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BioS – Monitoring and modeling of the critical balance of biomass and biodiversity in Siberia using remote sensing methods.
‘Pro Nachhaltigkeit’, TU Berlin (internal research funding) and supported by AWI
Alfred Wegener Institute (AWI), Helmholtz Centre for Polar and Marine Research Potsdam Research Unit Ammosov North-Eastern Federal University (NEFU), Jakutsk, Russland
21.07.2021 – 20.10.2022
Research Associate:
Robert Jackisch
Project Lead:
Prof. Dr. Birgit Kleinschmit Dr. Michael Förster
DJI M300 UAV with LiDAR sensor in burned forest stand, Yakutia


The ecosystems of the Siberian boreal forests are crucial for feedbacks with climate and material cycles, for biodiversity, and for humanity. With the heat waves and unprecedented intense forest fires of the past years up to the high latitudes manifest a continuous change of the subarctic and arctic ecosystems. At the same time, the shifting tree line threatens many plant and animal species of the Arctic tundra. Balancing carbon storage and protection of these northern biodiversity hotspots is one of the major challenges facing the subarctic and arctic regions in the coming decades.                

Forest structure and its vitality is a critical component in assessing whether a forest will function as a carbon sink under a change of climate and fire regimes. Detailed spectral and 3D structural information on successional stages in Siberian forests is largely lacking and still underrepresented in current research due to remoteness and limited accessibility. The study of vegetation structural and biophysical characteristics with high-resolution data using unmanned aerial vehicles (UAVs) offers opportunities to complement current remote sensing methods in forest mapping. UAV-based, high-resolution remote sensing can map species-specific vegetation structure and provides insights for understanding vegetation characteristics and dynamics following fire events. Here, UAV-based LiDAR sensors and multispectral systems are primarily used.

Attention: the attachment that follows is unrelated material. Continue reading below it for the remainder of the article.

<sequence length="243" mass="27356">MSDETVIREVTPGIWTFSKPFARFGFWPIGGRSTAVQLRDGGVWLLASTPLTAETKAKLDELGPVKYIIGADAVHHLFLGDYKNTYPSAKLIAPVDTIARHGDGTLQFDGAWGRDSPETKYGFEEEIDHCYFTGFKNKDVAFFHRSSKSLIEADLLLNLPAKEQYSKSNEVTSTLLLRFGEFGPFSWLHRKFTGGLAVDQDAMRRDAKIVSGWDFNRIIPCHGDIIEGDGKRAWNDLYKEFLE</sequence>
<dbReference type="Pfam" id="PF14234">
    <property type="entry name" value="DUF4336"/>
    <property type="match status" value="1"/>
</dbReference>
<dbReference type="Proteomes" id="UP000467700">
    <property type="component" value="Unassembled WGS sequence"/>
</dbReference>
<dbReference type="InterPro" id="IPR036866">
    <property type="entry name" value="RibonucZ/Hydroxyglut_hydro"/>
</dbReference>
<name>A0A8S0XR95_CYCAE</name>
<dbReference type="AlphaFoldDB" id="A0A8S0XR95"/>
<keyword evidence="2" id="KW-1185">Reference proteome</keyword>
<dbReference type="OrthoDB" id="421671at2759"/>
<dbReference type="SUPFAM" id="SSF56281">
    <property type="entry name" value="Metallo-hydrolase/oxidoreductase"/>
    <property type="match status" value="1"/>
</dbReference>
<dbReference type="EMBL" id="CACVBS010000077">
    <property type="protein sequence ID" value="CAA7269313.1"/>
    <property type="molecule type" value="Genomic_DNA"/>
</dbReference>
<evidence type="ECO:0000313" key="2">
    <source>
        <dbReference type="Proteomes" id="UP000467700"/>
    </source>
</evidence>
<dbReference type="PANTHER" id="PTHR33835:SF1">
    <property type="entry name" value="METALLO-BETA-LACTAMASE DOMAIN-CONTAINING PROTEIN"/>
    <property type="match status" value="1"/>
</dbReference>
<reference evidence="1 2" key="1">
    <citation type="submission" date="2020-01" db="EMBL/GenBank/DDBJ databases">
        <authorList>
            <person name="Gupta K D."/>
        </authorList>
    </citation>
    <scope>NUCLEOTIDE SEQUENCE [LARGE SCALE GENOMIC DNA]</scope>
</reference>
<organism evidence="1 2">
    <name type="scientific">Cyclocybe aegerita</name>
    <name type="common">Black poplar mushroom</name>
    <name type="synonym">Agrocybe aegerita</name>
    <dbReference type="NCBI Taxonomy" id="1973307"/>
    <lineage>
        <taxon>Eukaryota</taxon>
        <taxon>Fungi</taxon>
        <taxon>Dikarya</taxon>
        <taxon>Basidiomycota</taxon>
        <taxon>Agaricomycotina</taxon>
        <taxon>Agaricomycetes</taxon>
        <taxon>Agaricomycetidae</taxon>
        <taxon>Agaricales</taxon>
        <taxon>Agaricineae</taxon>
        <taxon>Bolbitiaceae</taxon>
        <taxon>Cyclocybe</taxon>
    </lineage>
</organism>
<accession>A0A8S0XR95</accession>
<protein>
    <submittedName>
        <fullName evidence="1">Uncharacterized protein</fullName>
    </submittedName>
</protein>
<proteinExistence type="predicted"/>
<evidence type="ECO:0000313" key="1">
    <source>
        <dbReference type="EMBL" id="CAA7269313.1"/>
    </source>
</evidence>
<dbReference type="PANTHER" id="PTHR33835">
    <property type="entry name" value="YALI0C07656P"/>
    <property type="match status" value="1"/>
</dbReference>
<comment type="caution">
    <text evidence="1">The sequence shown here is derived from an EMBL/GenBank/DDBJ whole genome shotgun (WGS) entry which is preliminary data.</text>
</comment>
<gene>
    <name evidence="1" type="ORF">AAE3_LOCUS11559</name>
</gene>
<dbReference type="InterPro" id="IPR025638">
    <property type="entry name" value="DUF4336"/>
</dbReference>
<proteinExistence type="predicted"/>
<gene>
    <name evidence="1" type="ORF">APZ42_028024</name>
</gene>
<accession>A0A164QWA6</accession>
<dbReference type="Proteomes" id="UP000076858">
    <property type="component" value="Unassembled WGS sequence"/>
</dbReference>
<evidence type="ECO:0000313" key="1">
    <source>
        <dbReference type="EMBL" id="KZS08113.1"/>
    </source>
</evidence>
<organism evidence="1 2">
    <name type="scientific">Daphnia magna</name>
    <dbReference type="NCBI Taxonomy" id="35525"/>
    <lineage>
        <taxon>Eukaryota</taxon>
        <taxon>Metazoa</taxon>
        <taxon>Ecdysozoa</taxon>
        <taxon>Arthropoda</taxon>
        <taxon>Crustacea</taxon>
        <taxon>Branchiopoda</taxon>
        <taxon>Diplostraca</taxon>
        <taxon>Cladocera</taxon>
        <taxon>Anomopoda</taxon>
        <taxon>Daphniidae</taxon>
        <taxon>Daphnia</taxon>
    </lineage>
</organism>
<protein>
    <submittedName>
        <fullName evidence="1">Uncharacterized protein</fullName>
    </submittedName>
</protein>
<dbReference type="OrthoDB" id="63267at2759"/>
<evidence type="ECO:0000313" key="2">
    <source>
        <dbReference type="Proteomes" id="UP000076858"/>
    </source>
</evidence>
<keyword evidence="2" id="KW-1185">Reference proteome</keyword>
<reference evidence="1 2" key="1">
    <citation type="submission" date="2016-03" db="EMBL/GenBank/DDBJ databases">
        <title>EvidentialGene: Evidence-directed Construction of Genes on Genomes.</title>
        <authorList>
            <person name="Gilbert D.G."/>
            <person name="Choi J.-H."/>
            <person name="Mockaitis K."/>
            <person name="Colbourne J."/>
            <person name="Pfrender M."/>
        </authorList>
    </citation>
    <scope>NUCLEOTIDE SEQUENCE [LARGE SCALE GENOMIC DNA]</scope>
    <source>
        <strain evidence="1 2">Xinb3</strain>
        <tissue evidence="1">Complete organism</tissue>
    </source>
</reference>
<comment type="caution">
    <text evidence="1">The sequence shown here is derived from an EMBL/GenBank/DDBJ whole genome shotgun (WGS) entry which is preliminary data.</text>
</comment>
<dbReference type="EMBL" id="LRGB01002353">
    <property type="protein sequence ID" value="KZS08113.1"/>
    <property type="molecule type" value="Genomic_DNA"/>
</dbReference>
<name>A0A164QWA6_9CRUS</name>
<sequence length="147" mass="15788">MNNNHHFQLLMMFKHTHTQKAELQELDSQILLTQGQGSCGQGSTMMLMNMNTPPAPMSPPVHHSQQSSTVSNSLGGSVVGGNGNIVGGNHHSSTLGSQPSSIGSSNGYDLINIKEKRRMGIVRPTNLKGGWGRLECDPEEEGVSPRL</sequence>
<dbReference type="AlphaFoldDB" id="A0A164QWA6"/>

The project is carried out at the TU Berlin in equal collaboration with the Alfred Wegener Institute (AWI), Helmholtz Centre for Polar and Marine Research Potsdam and in collaboration with the Ammosov North-Eastern Federal University (NEFU) in Yakutsk, Russia. AWI supports BioS with logistics and high-resolution UAV data from previous expeditions. NEFU provides local expertise in the study area of the Yakutia region.

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